By Graham Joyce,
whose most recent book is "The Limits of Enchantment"
Tuesday, December 26, 2006
THE BOOK OF LOST THINGS
By John Connolly
Atria. 339 pp. $23
There is a lot of genre-splicing going on these days, and that surely is a good thing. John Connolly is a thriller writer who has earned attention and success for his tough-minded Charlie Parker novels. I enjoyed some of his previous outings and was looking forward to this book, hoping to find the techniques and pace of the thriller imported into the fantastic, perhaps dispensing with tired formulas, raising the levels of suspense and forging an exciting hybrid form.
I'm not sure if "The Book of Lost Things" represents a career switch or a distracting outing for the author. Publishers don't like their genre writers to play this game, citing long lists of those who tried, cried and died. The common problem with switching mounts while a career is cantering along nicely is that, having made the jump, one often finds oneself on an old horse, a slow horse or one that won't even get out of the stable.
"The Book of Lost Things " is initially set in wartime Britain. A 12-year-old boy named David loses his mother. He becomes reclusive and bookish, unable to relate to his stepmother and jealous of a new sibling. And then he discovers a tree portal to an enchanted forest.
This is just the first in a long sequence of very old chestnuts. One reads on, waiting for the author to mint these cliches afresh, to carry old narrative patterns into new places. Alas.
A writer who invokes the power of the greenwoods in the realm of the fantastic should at least know that the stakes are high because the list of antecedents is long and accomplished. In fact, it would take another book to chart the treatment of the theme of "into the woods," which so often denotes the process of transformation or a passage into a new world. Innocence of these traditions can sometimes offer fresh writing; ignorance of what is hackneyed can be fatal.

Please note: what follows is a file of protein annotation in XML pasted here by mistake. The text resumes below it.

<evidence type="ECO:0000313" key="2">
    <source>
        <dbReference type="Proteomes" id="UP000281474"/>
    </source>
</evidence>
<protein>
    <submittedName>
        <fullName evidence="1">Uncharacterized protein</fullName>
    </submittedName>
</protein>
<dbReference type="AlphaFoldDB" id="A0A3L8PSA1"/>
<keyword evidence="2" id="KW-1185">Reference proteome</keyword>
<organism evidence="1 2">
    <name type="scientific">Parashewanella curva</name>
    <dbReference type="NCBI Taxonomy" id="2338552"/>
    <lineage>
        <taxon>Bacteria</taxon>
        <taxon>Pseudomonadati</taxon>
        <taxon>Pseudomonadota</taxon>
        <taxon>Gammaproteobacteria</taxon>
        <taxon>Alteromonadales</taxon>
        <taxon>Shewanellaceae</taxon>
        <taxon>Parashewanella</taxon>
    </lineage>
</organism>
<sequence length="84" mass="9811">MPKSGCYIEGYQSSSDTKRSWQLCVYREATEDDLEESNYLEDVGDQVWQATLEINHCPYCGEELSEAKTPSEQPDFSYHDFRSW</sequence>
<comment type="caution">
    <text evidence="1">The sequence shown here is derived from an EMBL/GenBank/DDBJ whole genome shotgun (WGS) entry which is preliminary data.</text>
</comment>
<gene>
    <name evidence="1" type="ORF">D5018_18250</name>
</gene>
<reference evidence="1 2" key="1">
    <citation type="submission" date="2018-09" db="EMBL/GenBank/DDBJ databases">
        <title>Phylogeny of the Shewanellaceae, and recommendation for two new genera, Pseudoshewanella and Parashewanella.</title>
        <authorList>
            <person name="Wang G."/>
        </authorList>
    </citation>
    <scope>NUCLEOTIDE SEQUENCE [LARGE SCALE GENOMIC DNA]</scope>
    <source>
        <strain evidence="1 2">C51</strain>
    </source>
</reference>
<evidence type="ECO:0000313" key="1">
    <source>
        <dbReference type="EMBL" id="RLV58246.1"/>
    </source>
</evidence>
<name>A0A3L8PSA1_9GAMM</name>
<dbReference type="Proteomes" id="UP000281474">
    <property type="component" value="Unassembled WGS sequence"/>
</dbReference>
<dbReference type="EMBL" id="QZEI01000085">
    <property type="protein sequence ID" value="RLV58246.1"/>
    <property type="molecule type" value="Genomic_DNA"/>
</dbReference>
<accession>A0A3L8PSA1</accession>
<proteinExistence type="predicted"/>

It's difficult enough to take yet another "Return of the King," but the narrative here retreads one tired trope after another. David's quest is a tedious series of attacks (from wolves/trolls/hunters/harpies/ footpads/unspeakable writhing worms), and his allies are a procession of promptly killed bit partners (woodsmen/dwarves/knights), none of whom ever contributes to the structure of the story. They exist only as potential fang fodder.
Connolly struggles with issues that newcomers to the fantasy genre have to nail early. For example, having triggered a portal into an Other World, there is always the question of how the Other Worldly speak. Unless your point is somewhat satirical, you don't want characters speaking vernacular Bronx or London "mockney." Then again, unless you have Tolkien's philological plans and knowledge, there often follows the desperate recourse to the antiquated and campy tones of mid-period English: "Men and women fear to travel, for this world has grown passing strange."
The novel also is pitched unevenly. Crossover or young adult novels are very sexy at the moment, but the tone must be consistent for them to work. Some of this 12-year-old's perceptions are fun enough: David "hears" books making noises, and a book on industry proves so boring that it has a "habit of snoring very loudly and then coughing thunderously." How Harry Potterish and jolly. But then in another place, David hears nasty homophobic innuendo about one of his traveling companions. He also sees a strange creature with lips "very dark, like old, sour wine." I'm not sure that in wartime Britain -- or any other time -- a 12-year-old boy would make that kind of observation, fine though it might be in another context.
I did like the play on books as a healing factor, a recurring motif in David's reclusive life. The quest object itself is the eponymous "Book of Lost Things." But I yearned for some greater integration between the fantastic and the realist worlds that are set up. The latter, nicely created in the first 60 pages, is simply allowed to wither on the vine.
Writers should switch genres whenever and wherever they want, of course. The imagination needs new challenges. But Connolly is better than this, and he owes it to himself to know that Angela Carter or the more contemporary Robert Holdstock or Charles de Lint have been here before doing far more original work. Perhaps followers of Connolly will find this work highly original, but you would have to know nothing of the fantastic to think so.